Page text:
How to prevent vertical transmission from mother to child

An infected pregnant woman can transmit the virus to her baby during pregnancy, childbirth and breastfeeding.

Preventing transmission from mother to child

Transmission of HIV from mother to child - Vertical transmission - is responsible for more than 90% of infections among children under 15 years. The effects of this situation are dramatic. AIDS has started to turn back decades of steady progress in the field of child survival and their quality of life. Today there are effective and feasible procedures to reduce transmission from mother to child that can save the lives of 300 000 children each year.

Children at risk

Only in 2000.the estimated number of 600000 newborns was infected with HIV and over 90% of them got HIV transmission from their mothers. About 90% of these infections occurred in sub-Saharian Africa.

HIV can be transmitted to the unborn child during pregnancy or the infant during childbirth or breastfeeding. The risk of infection varies between 15% and 30% among newborns who do not breastfeed. Breastfeeding increases the risk of further infection by 10 - 15%.

Vertical transmission in the developed world is almost completely eliminated as a way of HIV transmission through effective voluntary counseling and testing, the availability of combined antiretroviral therapy and / or prolonged use of modes of transmission prevention of mother to child, safe birth procedures (including the option of cesarean section if necessary) and wide availability of breast milk substitutes.

Prevention of infection

A special strategy is needed to prevent and eliminate vertical transmission. It implies that women are protected from infection and to avoid unwanted pregnancies in HIV positive women and women at risk of infection. Also, such a strategy includes the prevention of virus transmission from mother to child during pregnancy and childbirth and during breastfeeding. Voluntary counseling and testing are an essential part of this strategy.

It is clear that short-term antiretroviral prophylactic therapy is an effective and viable solution to prevent HIV transmission from mother to child. When combined with counseling and support to mothers about infant feeding and the use of safer methods of such a diet, you can halve the risk of neonatal infection.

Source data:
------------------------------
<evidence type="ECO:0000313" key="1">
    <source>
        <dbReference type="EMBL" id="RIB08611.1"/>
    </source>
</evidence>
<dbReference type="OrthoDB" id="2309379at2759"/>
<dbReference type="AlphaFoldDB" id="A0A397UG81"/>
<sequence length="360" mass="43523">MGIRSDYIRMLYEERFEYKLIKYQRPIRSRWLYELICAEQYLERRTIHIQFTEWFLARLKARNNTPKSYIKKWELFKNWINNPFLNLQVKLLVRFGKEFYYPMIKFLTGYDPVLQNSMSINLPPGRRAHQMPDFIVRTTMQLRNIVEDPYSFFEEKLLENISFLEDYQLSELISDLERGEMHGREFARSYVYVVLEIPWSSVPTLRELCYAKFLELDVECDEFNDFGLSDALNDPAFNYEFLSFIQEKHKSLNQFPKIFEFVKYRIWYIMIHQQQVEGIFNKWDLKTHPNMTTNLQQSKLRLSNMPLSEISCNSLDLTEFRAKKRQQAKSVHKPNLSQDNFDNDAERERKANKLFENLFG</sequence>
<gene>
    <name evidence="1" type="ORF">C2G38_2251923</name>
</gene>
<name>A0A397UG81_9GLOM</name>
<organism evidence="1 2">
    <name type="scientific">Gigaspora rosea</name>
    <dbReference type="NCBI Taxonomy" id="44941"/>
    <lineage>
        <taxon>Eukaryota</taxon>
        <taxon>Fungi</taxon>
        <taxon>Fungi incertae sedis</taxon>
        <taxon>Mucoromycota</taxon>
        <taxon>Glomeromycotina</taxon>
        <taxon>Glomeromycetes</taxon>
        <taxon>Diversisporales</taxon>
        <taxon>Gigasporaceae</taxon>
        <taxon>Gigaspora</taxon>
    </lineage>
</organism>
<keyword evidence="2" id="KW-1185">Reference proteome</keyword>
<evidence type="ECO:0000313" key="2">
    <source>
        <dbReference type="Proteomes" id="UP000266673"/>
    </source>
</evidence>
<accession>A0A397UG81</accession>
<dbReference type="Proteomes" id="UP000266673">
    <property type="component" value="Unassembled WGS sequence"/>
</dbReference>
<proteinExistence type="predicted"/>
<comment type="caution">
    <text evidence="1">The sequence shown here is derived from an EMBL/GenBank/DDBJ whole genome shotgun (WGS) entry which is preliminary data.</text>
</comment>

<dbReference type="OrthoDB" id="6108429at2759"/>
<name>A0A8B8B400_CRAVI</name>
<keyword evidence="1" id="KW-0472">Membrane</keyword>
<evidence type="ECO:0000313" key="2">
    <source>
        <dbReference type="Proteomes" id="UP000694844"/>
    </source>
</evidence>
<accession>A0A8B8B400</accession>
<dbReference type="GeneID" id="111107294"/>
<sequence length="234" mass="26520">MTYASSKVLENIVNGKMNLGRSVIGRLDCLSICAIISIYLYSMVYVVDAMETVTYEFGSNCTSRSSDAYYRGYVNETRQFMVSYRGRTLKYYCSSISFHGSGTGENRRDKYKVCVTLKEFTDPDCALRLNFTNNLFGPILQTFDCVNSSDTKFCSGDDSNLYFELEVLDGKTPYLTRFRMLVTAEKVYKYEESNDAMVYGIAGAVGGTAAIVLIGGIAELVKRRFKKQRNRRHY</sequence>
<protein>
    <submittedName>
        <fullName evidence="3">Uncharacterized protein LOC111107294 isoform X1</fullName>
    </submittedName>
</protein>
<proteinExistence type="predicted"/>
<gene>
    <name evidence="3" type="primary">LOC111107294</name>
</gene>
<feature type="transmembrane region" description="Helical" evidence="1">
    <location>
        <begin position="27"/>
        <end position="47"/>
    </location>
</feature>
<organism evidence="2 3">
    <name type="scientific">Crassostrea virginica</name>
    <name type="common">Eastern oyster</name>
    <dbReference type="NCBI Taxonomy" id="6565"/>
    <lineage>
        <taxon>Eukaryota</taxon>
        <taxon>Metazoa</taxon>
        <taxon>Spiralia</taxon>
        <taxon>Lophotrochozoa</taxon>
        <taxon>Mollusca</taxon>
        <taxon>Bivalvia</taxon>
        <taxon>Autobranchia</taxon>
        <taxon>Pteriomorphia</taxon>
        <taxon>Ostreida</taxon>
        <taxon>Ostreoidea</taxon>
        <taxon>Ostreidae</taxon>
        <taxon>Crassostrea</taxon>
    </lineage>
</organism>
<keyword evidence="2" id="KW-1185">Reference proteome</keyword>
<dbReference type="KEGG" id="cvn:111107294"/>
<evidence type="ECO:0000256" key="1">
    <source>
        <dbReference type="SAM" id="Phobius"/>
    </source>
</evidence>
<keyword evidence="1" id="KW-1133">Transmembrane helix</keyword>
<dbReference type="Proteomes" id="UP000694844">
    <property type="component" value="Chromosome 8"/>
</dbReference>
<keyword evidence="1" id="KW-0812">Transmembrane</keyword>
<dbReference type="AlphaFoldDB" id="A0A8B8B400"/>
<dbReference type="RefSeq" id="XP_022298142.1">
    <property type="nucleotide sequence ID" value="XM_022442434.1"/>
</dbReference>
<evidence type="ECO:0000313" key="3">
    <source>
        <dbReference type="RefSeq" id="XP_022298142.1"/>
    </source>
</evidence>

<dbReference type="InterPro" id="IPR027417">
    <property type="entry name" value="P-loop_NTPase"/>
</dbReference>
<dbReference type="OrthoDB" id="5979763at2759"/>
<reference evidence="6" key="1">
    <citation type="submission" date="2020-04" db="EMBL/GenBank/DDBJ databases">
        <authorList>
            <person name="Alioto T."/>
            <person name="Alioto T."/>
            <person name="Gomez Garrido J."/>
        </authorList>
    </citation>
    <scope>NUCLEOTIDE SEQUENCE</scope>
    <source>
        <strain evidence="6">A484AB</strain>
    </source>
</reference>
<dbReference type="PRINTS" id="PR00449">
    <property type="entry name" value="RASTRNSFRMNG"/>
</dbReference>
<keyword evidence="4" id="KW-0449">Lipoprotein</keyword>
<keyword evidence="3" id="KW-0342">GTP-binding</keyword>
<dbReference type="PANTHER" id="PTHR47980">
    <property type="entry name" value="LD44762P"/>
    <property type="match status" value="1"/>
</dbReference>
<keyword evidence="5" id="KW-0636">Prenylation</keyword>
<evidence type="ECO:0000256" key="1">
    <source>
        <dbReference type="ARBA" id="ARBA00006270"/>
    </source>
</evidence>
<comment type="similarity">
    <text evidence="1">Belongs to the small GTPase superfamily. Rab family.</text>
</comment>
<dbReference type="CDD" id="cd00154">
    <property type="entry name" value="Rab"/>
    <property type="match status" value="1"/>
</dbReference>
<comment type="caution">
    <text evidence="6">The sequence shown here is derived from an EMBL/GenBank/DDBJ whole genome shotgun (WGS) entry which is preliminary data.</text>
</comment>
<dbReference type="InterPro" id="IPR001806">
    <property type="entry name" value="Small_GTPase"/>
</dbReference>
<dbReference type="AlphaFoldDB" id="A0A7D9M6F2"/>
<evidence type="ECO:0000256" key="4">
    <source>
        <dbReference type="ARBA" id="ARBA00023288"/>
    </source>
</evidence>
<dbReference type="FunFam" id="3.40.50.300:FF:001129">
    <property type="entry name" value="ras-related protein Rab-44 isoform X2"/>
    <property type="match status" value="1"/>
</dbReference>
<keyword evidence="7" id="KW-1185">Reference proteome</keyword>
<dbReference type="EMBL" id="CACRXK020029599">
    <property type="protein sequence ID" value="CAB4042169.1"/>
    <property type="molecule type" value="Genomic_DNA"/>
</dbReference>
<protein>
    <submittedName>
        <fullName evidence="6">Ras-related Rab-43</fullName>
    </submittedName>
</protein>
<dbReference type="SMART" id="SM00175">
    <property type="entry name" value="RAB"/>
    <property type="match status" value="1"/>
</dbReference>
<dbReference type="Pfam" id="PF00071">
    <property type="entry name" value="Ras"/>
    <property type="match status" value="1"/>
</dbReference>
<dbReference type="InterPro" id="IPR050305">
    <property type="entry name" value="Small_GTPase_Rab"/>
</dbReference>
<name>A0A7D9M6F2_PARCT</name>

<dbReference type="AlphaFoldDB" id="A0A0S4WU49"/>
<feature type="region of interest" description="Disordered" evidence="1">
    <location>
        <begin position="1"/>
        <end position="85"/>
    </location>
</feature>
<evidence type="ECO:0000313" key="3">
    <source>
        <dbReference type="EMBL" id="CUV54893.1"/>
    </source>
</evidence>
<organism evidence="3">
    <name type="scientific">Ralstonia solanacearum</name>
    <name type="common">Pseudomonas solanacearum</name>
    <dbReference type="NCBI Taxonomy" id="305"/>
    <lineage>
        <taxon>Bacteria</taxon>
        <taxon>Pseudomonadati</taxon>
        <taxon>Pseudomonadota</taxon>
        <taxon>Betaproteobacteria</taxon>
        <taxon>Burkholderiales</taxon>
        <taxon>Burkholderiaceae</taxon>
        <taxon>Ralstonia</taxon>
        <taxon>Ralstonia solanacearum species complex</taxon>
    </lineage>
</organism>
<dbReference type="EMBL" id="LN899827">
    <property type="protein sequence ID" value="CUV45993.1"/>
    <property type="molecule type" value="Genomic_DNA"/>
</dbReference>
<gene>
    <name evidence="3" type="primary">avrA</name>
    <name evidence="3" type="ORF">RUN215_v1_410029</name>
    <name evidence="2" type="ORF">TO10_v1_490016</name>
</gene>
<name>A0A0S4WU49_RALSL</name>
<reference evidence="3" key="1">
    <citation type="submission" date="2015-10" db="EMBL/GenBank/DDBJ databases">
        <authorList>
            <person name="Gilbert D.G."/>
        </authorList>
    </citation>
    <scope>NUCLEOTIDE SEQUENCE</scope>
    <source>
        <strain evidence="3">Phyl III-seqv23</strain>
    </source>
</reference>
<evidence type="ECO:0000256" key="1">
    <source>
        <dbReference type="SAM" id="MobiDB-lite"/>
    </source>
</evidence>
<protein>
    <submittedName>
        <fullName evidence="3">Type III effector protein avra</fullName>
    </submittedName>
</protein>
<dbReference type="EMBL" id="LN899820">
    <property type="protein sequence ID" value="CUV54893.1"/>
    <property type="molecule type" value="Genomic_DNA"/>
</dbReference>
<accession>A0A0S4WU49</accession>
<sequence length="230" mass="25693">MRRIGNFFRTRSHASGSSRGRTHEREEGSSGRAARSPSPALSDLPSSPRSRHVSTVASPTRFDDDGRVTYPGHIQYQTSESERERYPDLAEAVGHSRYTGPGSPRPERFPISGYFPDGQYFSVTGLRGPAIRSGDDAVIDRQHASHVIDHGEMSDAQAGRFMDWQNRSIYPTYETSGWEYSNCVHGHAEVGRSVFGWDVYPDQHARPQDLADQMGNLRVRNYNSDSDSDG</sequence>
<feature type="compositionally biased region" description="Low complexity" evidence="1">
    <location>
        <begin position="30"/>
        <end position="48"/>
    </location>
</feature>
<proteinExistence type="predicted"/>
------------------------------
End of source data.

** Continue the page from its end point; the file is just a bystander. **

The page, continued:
These regimes are largely based on the use of Nevirapine and Zidovudine. Nevirapine is used in a single dose given to the mother before delivery and one that is given to the child within 72 hours after birth. Typical short-term use of Zidovudine begins in 36th week of pregnancy and is given daily to the mother until and during childbirth.

The main challenges remain

There is a need to better informe people about the fact that HIV can be transmitted from an infected mother to her child and that there are measures that the risk of vertical transmission can be significantly reduced.

A large number of HIV positive women are living in poor conditions, often with a lack of access to clean water, sanitation and other basic needs, which limits their ability to use safe substitutes for breast milk. Researchs on how to make breastfeeding safer for the child are of high importance. Some studies show that children that were breast-fed with mothers milk are less likely to get HIV than children who received milk replacer, however, such research must be further confirmed.

The availability of voluntary counseling and testing should be improved and the reluctance of many women to get tested for HIV should be replaced by a conscious and informed choice. Hesitance is often a response to stigma and discrimination in connection with the concern that women will be deprived of social and medical support and care if they are found to be HIV positive.

The data on vertical transmission in Serbia

During the period 1987-2002 in the City Institute of Public Health in Belgrade was registered 30 cases of vertical transmission of HIV. Three of them were not in Belgrade. In 14 cases, the Belgrade Institute has data that indicate the HIV-positive status of mothers, 7 of them had heterosexual way of transmission, 4 with transmissons as results of drug use and 3 with unknown way of transmission.

If a woman knows that she is infected with HIV, there are medications that can be taken to significantly reduce the chances to her child be infected as well